Dividend bear markets: the grizzly facts

With companies around the world drastically cutting dividends, we have looked at 149 years of data to see what has happened previously at such times and what investors might expect next.


Dividends are expected to be slashed by 25% to 50% across the globe this year compared with 2019. This will be an unwelcome (if not entirely unexpected) development for many stock market investors.

Our analysis of nearly 150 years of data on the S&P 500 index of US stocks shows that bear markets for dividends like this – where dividends fall by at least 20% – are a rarity. There has only been one other since the end of World War II. This occurred during the Great Financial Crisis, when dividends fell by 24%.

In the past 149 years there have been only six, compared with 16 bear markets for total returns. We are truly living in exceptional times.

However, although dividend bear markets have been less frequent, the painful news for investors seeking attractive dividends is that they have historically lasted much longer than those for total returns (growth and income): 4.8 years compared with 1.5 years, on average (or 3.5 years compared with 1.3 years in the median case). The September 2008–March 2010 dividend bear market was relatively short compared with others (see the first infographic at the bottom of the page).

This make sense. Share prices react in advance of economic improvement, whereas dividends don’t pick up until after companies’ financials improve.

In better times, bull markets in dividends – where dividends rise by at least 20% from the previous trough – also last much longer than in total returns – 17.2 years compared with 7.4 years. This is heavily influenced by one exceptionally long bull market for dividends, which lasted almost 70 years from 1940 to 2008.

However, even in the median case (which is not distorted by this experience), dividend bull markets have lasted 9.0 years compared with 5.3 years for total returns. This also makes sense. Companies don’t like cutting dividends because of the negative signal it sends about their future prospects.

These differences are accentuated once you take inflation into account (see the second infographic at the bottom of the page). The median bear market for real (i.e. inflation adjusted) dividends has been nine years long, compared with only 1.8 years for real total returns. The implication is that, although companies normally restore dividends after a cut, they continue to grow more slowly than inflation for an extended period.

This time is it different?

It could well be, but that may not provide the relief that investors are hoping for. Companies have acted quickly in response to the uncertainty brought on by Covid-19. Weaker companies need all available cash to fight for survival. Those in receipt of government support may be prevented from paying dividends or find it politically unpalatable to do so.

Banks in some countries have been instructed not to pay dividends in order to preserve capital so that they can provide finance to companies that need it. Even companies in otherwise strong shape have been forced to take a more conservative stance.

Dividend cuts have been fast, comprehensive, and relatively indiscriminate. This has not been a drawn-out episode. This offers hope that, although the severity of the dividend bear market may be harsh, its duration may be shorter than average. It could be more like the 2008–10 experience than those of more distant years.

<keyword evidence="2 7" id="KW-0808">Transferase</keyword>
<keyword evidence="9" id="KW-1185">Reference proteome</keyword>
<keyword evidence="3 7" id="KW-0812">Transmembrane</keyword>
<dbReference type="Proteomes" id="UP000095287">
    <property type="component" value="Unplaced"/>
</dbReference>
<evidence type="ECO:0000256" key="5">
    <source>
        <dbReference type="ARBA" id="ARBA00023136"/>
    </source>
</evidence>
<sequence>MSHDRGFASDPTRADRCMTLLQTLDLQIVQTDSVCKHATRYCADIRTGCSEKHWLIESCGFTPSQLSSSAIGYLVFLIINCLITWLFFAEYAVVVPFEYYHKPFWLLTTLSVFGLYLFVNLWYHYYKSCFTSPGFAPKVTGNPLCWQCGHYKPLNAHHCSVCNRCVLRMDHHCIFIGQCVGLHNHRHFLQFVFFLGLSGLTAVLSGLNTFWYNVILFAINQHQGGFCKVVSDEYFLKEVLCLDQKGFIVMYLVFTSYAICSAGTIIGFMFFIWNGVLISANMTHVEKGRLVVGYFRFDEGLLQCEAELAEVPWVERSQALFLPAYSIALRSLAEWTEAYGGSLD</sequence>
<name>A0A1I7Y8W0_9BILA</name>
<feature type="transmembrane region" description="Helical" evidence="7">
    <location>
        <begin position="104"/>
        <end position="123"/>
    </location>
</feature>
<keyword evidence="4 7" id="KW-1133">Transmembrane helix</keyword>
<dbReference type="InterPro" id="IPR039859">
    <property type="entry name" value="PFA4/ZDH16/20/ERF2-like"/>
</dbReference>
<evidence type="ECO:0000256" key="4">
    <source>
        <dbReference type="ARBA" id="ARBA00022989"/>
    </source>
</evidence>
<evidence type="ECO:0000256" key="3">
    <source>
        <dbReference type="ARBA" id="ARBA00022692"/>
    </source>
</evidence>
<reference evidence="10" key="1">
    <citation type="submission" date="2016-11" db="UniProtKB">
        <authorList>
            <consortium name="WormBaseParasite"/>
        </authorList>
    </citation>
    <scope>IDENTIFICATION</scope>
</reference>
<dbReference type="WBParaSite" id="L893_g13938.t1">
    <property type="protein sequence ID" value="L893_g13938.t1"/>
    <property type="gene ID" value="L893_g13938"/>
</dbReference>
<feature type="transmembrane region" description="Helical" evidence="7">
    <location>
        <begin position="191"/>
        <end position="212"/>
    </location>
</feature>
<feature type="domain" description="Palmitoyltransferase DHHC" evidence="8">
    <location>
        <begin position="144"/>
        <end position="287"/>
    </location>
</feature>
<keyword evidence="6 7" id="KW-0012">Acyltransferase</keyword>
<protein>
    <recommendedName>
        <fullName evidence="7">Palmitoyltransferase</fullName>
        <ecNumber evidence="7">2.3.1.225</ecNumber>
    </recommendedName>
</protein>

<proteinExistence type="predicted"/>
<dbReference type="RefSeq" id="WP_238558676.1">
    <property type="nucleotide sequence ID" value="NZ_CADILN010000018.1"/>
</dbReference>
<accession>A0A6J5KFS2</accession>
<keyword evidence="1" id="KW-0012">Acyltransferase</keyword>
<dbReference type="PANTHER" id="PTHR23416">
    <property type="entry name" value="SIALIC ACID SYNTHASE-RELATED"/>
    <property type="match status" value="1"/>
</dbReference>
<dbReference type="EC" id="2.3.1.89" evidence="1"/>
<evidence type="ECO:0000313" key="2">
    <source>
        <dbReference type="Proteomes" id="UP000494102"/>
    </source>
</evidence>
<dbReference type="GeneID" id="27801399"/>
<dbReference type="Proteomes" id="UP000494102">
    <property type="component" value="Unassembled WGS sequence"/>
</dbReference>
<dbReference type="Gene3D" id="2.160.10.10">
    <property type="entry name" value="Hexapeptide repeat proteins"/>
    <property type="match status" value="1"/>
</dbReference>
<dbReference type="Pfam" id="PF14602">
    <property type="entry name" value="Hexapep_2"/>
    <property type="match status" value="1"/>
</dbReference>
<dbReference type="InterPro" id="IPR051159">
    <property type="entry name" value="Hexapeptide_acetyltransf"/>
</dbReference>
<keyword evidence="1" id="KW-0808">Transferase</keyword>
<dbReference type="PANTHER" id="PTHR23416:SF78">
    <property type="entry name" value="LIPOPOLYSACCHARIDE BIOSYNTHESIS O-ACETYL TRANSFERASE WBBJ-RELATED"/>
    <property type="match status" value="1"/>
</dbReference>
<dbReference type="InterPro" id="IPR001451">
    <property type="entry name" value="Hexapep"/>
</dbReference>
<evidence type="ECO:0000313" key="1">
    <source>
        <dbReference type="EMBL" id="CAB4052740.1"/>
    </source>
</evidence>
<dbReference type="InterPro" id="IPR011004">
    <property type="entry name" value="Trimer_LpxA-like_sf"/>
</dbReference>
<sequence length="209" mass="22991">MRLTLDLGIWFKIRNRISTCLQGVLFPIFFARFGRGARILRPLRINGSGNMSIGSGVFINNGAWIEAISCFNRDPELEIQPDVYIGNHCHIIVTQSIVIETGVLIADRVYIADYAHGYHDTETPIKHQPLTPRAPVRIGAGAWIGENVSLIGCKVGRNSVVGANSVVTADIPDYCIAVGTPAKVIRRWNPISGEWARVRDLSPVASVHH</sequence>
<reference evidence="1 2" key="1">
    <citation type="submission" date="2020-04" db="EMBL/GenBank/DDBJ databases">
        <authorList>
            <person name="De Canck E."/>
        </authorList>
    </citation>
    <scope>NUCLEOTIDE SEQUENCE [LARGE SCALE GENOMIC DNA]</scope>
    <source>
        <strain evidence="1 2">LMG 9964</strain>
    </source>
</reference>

What next?

The question then turns to what happens next? Although limited economic activity could resume as soon as some of the stricter lockdown conditions are eased, we are unlikely to return to anything like ‘business as usual’ for some time. This is likely to constrain the appetite and ability for dividends to rebound, at least in the near term.

Consistent with that, dividend futures contracts, financial instruments which allows investors to put on positions based on their views about the future path of dividends, are pricing in further declines in dividends in 2021.

However, as we look to 2021 and beyond, one theme that is likely to emerge is greater discrimination among companies. The widespread cuts that we are seeing this year are unlikely to be repeated – unless progress on a vaccine fizzles out and second waves of infection result in extended lockdowns through next year.

Companies that have adopted a more conservative dividend stance but where the underlying business is robust will be in good shape to restore and start to grow dividends once again, once economies start to open up. In contrast, weaker companies will need much longer to repair their balance sheets. As a result, 2021 could well be characterised by material dispersion in pay-outs.

2022 looks more promising. Futures contracts are pricing in almost 10% dividend growth for the US market overall. However, importantly, this would still leave them almost 20% below their level in 2019. It is not until the end of 2027 that futures markets are pricing US dividends to get back to reach those heights again. It is a similar, or worse, story in other markets. Investors need to reset their expectations for several years of lower dividend income.

However, that does not mean that income investors should abandon stocks. Investors who are able to discriminate between companies with better prospects and the market overall will be in a much stronger position to deliver stronger and more sustainable growth in dividends over time. In addition, with government and corporate bond yields also plummeting, yields on stocks are likely to retain appeal compared with alternatives.

The value of investments and the income from them may go down as well as up and investors may not get back the amounts originally invested.

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